Productivity: Workers spend much less time changing out disposable systems than they do cleaning and sanitizing a traditional stainless-steel system.
Cost: Without reusable parts to clean, there are no chemicals, water, steam, or other utilities used in the cleaning/sanitizing process. Also, a facility engineered for disposables is simplified, using less space, so the total energy consumption is reduced.
Environmental footprint: While the plastics in the single-use systems are usually incinerated, the footprint contributed by this is less than that contributed by wastewater, chemicals and energy used for cleaning traditional stainless-steel systems.
Manufacturing efficiencies: Single-use systems can achieve significant reductions in labor, faster batchturnaround and product changeover; single-use system modularity facilitates scale-up, speeds of integration and accelerates batch changeovers and retrofits.
Quality and safety: Single use offers reduced risks of cross-contamination, reduced risk of bioburden contamination, reduction of cleaning (and cleaning validation) issues and other benefits that can help satisfy the requirements of regulatory agencies.
Sustainability: Single-use bioprocesses systems can provide a range of environmental benefits beyond those of stainless-steel systems. Although single-use systems may generate additional solid waste, benefits include reduction in the amount of water, chemicals and energy required for cleaning and sanitizing as well as avoiding the labor-intensive cleaning processes required with stainless-steel systems.
And, from a recent roundtable published in the American Pharmaceutical Review, here are some things the experts say you need to consider before making a move to single-use systems:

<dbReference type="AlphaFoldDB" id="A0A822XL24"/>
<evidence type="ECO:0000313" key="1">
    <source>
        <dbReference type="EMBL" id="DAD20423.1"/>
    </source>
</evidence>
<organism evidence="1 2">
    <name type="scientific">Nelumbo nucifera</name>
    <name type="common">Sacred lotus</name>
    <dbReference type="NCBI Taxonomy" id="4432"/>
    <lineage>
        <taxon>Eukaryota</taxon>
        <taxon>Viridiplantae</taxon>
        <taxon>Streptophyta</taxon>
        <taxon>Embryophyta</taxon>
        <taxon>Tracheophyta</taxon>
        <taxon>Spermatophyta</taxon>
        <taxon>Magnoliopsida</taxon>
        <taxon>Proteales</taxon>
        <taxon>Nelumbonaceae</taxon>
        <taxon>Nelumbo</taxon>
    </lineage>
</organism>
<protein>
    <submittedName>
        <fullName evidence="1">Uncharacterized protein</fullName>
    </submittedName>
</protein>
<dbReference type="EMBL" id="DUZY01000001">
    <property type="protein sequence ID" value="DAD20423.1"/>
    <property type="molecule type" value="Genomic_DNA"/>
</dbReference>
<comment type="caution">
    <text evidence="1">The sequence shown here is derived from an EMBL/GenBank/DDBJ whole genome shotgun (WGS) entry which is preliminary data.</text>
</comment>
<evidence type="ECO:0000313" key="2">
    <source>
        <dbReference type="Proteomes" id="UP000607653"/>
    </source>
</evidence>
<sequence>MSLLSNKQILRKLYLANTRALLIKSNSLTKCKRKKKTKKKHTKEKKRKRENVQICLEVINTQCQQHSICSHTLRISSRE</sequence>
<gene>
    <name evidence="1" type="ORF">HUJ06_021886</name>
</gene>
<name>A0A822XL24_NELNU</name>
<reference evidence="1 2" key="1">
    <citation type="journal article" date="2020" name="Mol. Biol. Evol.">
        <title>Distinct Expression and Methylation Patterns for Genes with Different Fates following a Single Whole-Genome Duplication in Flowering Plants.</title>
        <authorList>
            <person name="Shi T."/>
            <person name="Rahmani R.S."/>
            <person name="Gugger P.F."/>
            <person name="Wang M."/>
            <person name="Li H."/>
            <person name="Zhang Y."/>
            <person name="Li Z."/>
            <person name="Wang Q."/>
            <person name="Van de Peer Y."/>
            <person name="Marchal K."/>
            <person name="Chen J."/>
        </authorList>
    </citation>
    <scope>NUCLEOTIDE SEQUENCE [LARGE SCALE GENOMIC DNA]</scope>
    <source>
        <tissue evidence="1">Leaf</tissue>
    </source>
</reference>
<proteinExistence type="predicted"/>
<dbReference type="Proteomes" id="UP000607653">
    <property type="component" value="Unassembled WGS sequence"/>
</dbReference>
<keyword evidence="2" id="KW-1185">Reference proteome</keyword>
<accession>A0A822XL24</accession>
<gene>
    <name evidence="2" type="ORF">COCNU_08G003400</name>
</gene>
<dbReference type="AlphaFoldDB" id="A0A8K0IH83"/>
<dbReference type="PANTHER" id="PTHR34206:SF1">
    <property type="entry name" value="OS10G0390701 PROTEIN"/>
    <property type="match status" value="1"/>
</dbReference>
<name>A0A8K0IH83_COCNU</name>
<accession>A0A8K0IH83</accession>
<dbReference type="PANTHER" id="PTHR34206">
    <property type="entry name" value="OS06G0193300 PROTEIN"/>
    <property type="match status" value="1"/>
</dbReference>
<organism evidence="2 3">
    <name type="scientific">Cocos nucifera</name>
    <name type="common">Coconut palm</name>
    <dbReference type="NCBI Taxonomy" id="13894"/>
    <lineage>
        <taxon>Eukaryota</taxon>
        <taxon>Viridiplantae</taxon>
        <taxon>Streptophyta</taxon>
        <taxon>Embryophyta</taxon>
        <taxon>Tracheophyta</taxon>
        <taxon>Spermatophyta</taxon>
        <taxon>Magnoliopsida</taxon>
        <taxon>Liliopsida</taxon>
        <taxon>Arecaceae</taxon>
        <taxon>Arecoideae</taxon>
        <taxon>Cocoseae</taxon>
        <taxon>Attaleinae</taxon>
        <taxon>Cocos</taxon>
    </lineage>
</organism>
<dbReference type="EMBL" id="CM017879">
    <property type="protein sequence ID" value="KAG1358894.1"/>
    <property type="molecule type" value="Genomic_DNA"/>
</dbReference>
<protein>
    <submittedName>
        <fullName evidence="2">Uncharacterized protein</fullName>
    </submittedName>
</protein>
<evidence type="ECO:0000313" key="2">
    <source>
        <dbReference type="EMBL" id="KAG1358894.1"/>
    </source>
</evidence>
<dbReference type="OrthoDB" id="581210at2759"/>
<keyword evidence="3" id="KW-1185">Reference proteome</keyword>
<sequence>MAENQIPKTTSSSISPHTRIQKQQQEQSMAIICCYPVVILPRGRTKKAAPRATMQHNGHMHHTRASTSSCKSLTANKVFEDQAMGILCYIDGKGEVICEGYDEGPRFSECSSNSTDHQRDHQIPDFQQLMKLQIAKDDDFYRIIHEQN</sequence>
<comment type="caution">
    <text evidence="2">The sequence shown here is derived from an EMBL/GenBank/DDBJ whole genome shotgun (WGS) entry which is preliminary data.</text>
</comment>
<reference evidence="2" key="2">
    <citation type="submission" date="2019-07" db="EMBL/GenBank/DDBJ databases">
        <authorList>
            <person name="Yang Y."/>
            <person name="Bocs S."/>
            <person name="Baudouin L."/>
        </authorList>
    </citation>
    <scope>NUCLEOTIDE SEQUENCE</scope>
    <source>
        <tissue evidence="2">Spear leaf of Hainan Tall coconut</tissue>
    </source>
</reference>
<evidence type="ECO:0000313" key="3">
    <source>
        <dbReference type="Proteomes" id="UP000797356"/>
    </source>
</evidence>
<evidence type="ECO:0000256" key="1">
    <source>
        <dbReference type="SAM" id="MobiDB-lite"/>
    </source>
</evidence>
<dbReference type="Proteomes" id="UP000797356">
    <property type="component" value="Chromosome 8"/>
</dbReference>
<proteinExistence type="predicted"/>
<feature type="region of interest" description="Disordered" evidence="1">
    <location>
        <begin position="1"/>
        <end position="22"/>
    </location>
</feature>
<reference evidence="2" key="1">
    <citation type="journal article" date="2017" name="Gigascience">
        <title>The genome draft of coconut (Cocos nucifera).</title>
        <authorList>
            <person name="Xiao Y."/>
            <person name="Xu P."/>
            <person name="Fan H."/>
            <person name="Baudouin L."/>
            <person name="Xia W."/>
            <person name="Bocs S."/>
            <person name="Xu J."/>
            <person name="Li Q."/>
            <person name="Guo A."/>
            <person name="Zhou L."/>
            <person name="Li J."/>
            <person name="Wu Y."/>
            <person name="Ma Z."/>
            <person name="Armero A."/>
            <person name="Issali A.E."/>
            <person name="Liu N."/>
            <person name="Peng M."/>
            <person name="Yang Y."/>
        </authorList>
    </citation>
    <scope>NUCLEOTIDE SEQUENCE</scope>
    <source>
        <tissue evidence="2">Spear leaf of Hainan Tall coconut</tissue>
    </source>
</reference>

• Qualify at least two vendors for each unit operation of your processes to ensure security of supply chain and price.
• Consider using “universal controllers” for each unit operation to facilitate the interchange of bioreactors, filters, and chromatography columns.
• Approach a single-use system'simplementation with an eye towards the lifecycle of the process they are intended to serve. For example, are they scalable and appropriate for clinical trials and ultimately a production environment? Is the supplier of the single-use technology capable of supporting as much from a quality and supply chain perspective?
• A full audit of the supplier is highly recommended.
• Storing single-use technology takes a lot of space. Ensure the facility has sufficient warehouse space to accommodate all necessary large bags, tubings, cartridges, etc.
• Most pharmaceutical drugs are chemical formulations as compared to biological drugs that are proteins. The chemical compatibility of the formulation with the single-use film (bioprocess container) as well as the product contact time/conditions are the most critical to consider in the adoption of single-use technologies for a pharma company.